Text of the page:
“We’ve been very blessed in Alabama. We’ve traditionally had low population density in the watershed. One of the reasons I love living here is just being able to get up in the Delta. Ten minutes from here and I can be in this vast wilderness that is not only aesthetically beautiful but also providing all of these essential life-support services for humankind and I think we take that for granted. But it’s not a guarantee that it’s going to be there in the future. So I think the average citizen just needs to be aware that we’re all connected to this, and that there are limits to growth and how much humans can exploit our resources.”
Read the interview on MobileBaykeeper.org.
Old habits die hard in America. And one habit that has been especially difficult for Americans to kick is our wide-ranging and unrelenting addiction to single-use consumer plastic.
What makes plastic so insidious, and quite frankly so disturbing as a pollutant, is its omnipresence and longevity in our environment. It’s in the land, it’s in the air, it’s in the water, and now, it’s in our bloodstream, in the form of micro-plastics (which are generally considered to be any form of plastic less than five millimeters in length). And it’s not going anywhere anytime soon. (It is said that a plastic grocery bag will remain in the environment for up to 500 years.)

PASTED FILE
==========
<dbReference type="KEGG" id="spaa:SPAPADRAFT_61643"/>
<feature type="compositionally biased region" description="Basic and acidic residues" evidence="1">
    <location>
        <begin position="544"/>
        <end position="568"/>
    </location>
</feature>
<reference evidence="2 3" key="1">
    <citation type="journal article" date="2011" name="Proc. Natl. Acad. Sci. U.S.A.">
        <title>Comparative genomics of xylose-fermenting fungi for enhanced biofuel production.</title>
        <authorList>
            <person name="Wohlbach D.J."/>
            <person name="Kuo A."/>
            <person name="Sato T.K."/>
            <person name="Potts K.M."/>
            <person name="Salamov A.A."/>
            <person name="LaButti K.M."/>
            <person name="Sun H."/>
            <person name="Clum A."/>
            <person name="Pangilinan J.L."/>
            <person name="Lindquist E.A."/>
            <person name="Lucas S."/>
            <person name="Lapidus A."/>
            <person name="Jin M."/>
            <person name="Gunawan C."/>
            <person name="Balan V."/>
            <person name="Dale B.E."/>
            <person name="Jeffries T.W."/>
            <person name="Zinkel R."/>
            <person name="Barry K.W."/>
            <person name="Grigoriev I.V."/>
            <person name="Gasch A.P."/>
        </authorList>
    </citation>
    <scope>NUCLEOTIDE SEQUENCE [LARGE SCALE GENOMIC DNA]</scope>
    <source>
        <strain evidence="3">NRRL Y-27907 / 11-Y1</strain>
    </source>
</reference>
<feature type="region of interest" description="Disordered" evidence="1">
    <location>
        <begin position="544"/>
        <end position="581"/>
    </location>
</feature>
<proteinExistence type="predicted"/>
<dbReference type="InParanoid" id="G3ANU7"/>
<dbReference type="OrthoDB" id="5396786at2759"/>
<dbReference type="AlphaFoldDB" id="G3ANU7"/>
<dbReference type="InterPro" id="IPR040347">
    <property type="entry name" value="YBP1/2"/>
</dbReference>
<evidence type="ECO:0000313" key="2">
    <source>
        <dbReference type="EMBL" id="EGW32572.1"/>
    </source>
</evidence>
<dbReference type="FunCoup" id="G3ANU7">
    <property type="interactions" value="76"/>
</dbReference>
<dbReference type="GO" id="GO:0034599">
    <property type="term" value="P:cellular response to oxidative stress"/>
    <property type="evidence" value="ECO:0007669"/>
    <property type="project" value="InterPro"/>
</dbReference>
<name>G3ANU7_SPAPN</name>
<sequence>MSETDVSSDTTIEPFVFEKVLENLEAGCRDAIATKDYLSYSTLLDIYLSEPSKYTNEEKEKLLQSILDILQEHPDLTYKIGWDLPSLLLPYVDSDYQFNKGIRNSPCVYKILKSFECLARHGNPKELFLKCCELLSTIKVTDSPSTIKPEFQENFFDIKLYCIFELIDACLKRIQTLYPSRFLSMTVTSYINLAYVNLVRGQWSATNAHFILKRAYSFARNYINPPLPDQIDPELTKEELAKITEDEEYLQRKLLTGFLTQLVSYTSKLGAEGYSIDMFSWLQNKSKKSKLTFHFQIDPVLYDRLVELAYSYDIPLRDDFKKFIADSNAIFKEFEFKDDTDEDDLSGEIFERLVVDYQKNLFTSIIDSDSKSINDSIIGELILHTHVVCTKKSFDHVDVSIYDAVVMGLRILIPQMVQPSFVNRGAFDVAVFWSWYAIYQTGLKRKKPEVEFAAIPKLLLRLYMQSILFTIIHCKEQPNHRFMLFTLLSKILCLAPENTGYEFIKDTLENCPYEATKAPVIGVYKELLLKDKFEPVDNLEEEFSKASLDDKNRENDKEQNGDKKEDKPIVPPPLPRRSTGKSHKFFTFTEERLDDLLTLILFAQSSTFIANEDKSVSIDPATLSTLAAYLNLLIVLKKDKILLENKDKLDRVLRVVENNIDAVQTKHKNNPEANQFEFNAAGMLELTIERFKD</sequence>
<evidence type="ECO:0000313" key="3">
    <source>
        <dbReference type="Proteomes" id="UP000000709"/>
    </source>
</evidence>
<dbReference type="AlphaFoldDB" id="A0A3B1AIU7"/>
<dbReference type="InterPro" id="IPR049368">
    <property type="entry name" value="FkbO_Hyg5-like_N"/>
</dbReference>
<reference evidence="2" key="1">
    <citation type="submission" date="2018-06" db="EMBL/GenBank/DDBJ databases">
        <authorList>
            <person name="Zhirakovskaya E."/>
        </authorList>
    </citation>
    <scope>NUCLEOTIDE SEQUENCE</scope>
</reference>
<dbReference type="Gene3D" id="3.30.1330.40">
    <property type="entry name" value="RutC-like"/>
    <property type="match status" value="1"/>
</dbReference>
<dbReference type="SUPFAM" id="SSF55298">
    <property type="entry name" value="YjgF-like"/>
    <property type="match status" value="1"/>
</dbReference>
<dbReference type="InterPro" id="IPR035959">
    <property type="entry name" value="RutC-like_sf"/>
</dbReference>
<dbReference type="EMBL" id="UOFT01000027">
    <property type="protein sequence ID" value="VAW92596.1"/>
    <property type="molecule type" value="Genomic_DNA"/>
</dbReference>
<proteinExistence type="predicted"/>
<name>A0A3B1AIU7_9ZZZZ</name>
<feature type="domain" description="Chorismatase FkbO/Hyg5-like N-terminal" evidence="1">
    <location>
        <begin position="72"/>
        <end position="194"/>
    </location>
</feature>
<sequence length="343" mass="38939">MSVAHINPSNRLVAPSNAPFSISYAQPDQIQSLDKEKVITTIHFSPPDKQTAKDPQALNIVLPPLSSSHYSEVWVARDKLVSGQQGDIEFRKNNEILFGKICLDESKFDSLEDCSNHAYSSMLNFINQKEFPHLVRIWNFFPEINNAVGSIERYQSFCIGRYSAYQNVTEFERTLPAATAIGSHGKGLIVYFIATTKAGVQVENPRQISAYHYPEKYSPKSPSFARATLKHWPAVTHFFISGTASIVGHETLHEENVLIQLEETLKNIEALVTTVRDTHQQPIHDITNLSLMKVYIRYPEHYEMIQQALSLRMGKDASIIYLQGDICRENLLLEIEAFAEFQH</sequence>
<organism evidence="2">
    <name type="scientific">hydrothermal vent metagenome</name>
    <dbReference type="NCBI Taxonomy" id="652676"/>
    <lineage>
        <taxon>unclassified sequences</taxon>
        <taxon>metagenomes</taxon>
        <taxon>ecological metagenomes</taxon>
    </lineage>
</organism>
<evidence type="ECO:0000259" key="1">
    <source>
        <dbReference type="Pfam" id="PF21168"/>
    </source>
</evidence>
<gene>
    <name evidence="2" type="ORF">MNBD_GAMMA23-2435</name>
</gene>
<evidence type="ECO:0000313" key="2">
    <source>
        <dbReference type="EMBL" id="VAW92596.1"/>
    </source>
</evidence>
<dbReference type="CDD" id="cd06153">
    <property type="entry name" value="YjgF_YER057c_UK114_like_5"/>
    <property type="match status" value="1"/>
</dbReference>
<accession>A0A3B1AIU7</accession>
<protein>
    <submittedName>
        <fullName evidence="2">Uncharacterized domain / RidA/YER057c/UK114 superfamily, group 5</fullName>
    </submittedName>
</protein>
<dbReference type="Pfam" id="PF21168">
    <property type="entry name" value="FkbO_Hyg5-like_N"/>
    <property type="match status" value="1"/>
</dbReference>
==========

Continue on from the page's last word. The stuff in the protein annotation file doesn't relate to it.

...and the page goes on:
While plastic’s long-term effects on human health are still the subject of inquiry and debate, according to the Plastic Health Coalition, a research and advocacy alliance, we do know that micro-plastics disrupt endocrine function in humans, not unlike PFAs and other toxic chemicals. And it’s not just humans that fall prey to its poison. It’s been forecasted that by midcentury there will be more plastic by weight in our oceans than fish, a fact that augurs grave consequences for our fisheries and marine life. If that’s not enough, recent reports reveal the skies are now raining micro-plastics at a level much greater than previously thought. That fact alone should be enough to make the multitudes weep. Read more.